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OTTAWA -- Hereditary chiefs from British Columbia are taking their lengthy, expensive fight for aboriginal rights to the country's top court today in what has been called the most important land-claims case in Canadian history.
The landmark case involves the Gitksan and Wet'suwet'en bands of northern B.C.
"At stake is the legal, and ultimately political foundation of the existence of First Nations in British Columbia," says Grand Chief Ed John, a prominent aboriginal leader in B.C.
The case is back in court for two days of arguments after negotiations broke down between the federal and provincial governments and Gitksan negotiators in 1996. The chiefs want ownership of public property plus forestry, fishing, mining and water rights.
The Delgam Uukw case -- named after one of the 35 Gitksan chiefs -- revolves around a 1984 claim from the two first nations for ownership and jurisdiction over 57,000 square kilometres of northwestern B.C. -- an area roughly the size of Nova Scotia.
In question is land that includes salmon-rich rivers, minerals and forestry in the Bulkley, Skeena and Babine river systems.
So far the federal government has funded the band's $7.4 million in legal fees.
The top court is being asked to re-examine the 1993 decision of the B.C. Court of Appeal that was viewed as a partial victory by aboriginal groups.
The B.C. court's five judges unanimously ruled that native rights were never extinguished by the colonial government before Confederation and the rights are protected in the Constitution.
The ruling, if upheld, gives natives a stronger bargaining position in treaty negotiations.
The decision forced an overhaul of land-use planning in B.C., requiring the province to consult with natives before making decisions affecting development and resource activity on Crown lands.
But the Indian chiefs are appealing the 3-2 decision of the same court that rejected their claim to jurisdiction and self-government on traditional territories. The original appeal was based on a controversial 1991 decision by Chief Justice Allan McEachern of the B.C. Supreme Court.
The decision outraged the aboriginal community, with some commentators saying it was racist and presented the bands as primitive people wandering aimlessly through the countryside with no more social organization than a pack of wolves.
Plans to appeal the case to the Supreme Court of Canada were temporarily adjourned pending the outcome of negotiations.
But when the B.C. government decided to suspend the talks with the Gitksan just before the provincial election because of a logging dispute, the case was sent back to the court.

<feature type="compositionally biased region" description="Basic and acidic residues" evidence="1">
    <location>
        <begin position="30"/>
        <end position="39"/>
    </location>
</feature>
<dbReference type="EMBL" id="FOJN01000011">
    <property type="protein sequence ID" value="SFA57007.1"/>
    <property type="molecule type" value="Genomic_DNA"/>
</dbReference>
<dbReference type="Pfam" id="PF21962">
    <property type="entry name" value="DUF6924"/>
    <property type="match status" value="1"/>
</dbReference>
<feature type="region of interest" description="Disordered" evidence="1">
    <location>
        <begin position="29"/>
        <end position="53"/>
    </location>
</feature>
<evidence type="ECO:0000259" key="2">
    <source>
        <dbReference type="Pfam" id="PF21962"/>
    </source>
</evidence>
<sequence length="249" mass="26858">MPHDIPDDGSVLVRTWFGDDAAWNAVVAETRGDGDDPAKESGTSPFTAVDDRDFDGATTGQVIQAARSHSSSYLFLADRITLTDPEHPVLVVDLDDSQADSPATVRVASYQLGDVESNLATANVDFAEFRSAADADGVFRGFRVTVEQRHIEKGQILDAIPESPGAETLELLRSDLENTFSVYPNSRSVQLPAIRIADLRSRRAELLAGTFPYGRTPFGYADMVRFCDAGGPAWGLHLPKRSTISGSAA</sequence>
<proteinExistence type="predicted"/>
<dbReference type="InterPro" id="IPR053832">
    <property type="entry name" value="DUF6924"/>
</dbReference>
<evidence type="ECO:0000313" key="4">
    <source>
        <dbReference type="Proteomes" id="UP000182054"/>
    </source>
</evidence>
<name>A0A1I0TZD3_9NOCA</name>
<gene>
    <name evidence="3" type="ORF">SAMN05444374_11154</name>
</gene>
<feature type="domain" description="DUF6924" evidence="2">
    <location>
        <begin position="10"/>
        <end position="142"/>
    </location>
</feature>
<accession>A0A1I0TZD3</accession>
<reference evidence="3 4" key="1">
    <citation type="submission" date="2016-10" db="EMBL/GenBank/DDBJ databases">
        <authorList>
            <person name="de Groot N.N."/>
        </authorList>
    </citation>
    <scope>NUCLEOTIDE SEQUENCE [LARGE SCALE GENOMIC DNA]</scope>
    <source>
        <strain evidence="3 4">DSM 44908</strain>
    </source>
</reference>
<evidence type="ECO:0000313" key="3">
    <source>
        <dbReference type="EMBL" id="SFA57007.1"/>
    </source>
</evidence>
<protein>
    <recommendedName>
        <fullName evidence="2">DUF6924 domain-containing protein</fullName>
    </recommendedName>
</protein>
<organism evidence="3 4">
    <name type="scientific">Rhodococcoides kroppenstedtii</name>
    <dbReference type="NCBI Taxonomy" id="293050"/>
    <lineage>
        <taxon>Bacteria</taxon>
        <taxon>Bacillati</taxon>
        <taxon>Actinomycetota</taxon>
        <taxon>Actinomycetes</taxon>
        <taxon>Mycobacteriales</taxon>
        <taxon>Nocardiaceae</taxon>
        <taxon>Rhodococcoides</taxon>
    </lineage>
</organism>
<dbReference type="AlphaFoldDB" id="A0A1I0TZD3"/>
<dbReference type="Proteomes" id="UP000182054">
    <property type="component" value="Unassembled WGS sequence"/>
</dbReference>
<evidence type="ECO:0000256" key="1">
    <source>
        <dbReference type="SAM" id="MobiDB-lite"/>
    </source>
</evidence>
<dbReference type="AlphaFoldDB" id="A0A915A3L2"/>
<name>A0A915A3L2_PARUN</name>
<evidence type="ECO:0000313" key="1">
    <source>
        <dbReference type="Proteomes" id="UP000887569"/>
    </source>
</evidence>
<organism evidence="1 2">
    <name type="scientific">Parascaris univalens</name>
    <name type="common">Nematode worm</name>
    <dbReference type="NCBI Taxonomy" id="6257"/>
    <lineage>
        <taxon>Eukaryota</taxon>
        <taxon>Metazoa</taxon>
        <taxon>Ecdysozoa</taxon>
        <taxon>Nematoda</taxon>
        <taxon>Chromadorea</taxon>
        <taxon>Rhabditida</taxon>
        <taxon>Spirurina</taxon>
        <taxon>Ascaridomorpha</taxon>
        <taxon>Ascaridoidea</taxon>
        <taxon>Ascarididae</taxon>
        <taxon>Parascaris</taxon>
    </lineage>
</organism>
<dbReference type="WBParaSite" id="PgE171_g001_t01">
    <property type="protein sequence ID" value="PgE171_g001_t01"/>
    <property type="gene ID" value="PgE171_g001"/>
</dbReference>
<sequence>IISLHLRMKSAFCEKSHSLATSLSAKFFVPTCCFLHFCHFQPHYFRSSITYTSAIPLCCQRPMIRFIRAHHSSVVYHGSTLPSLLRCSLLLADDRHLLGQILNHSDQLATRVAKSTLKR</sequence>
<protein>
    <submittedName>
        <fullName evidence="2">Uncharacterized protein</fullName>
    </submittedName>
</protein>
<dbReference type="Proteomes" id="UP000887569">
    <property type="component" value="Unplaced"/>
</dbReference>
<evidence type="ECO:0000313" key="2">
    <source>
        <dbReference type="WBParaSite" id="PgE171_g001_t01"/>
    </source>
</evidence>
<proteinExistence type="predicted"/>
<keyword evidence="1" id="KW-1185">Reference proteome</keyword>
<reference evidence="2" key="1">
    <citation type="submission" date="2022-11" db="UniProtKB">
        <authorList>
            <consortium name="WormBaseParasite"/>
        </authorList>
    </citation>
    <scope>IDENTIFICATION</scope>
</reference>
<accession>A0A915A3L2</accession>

Alan Pratt, an Ottawa-area lawyer who specializes in aboriginal issues, said the Supreme Court may deliver a "profound decision."
But he warned the court may reject "a broad-brush approach" to aboriginal rights in favor of a "very particular approach that is specific to the people and location" involved, as it has done in recent cases.
"I have a feeling that the court will decide to grapple with the profound issues and if they do decide to grapple with them, it will be an incredibly important case because it will be the first time that they have dealt directly with aboriginal title and aboriginal self-government."
A decision is not expected from the top court for six to 12 months.
Title: Natives' massive land claim.
Guest: RON CHARLES, CBC Reporter
LILY JACKSON, Hereditary Chief
STUART RUSH, Lawyer For The Gitsxan
JOSEPH ARVAY, Lawyer For BC
GORDON SEBASTIAN, Gitxsan Litigation Team
PETER MANSBRIDGE: It is a massive land claim, one that took 13 years to get where it is today -- the Supreme Court of Canada -- where two aboriginal nations from British Columbia are united in a fight for the land and its riches. Ron Charles now, on the claim and what's at stake.
RON CHARLES: Drummers and dancers brought a little bit of the Gitxsan nation's culture to the lawn of the Supreme Court. The Gitxsan and another Indian nation from British Columbia, the Wetsuweten, say their culture, their way of life is at stake in a landmark case before the court.
LILY JACKSON / HEREDITARY CHIEF: We want to hold on to our traditional ways and our land.
CHARLES: The land the two nations call theirs is 57,000 square kilometers of northwestern BC, a tract of land roughly the size of Nova Scotia. The Gitxsan and Wetsuweten want the high court to issue a declaration giving them title over the land.
STUART RUSH / LAWYER FOR THE GITSXAN: Entitle means that they have a beneficial entitlement to use the land and its resources in a societal way.
CHARLES: The resources on the land include billions of dollars worth of logging and mining. The two aboriginal nations say they don't want it all for themselves. They're willing to share. They do want a say in how the land is developed. But the lawyer for British Columbia says if the judges give them what they're asking for, the results would have far reaching implications.
JOSEPH ARVAY / LAWYER FOR BC: They have to understand the full consequences of constitutionalizing aboriginal title, because it may mean that a very large area of BC will be immune from provincial and federal legislation.
CHARLES: The land isn't covered by any treaty. The Gitxsan and the Wetsewetan want the court to define aboriginal rights as they apply to the land. Most lower courts have ruled against them. The negotiations out of court have failed. There's fear that another court ruling against them will result in violence from the younger generation.
GORDON SEBASTIAN / GITXSAN LITIGATION TEAM: Ipperwash is just the beginning; Oka is the strategy, and Gustafsen Lake will be the daily news.
CHARLES: It could be months before the court rules on this case. Both sides say they would much rather negotiate than litigate. But so far, there are no plans to do that. Ron Charles, CBC News, Ottawa.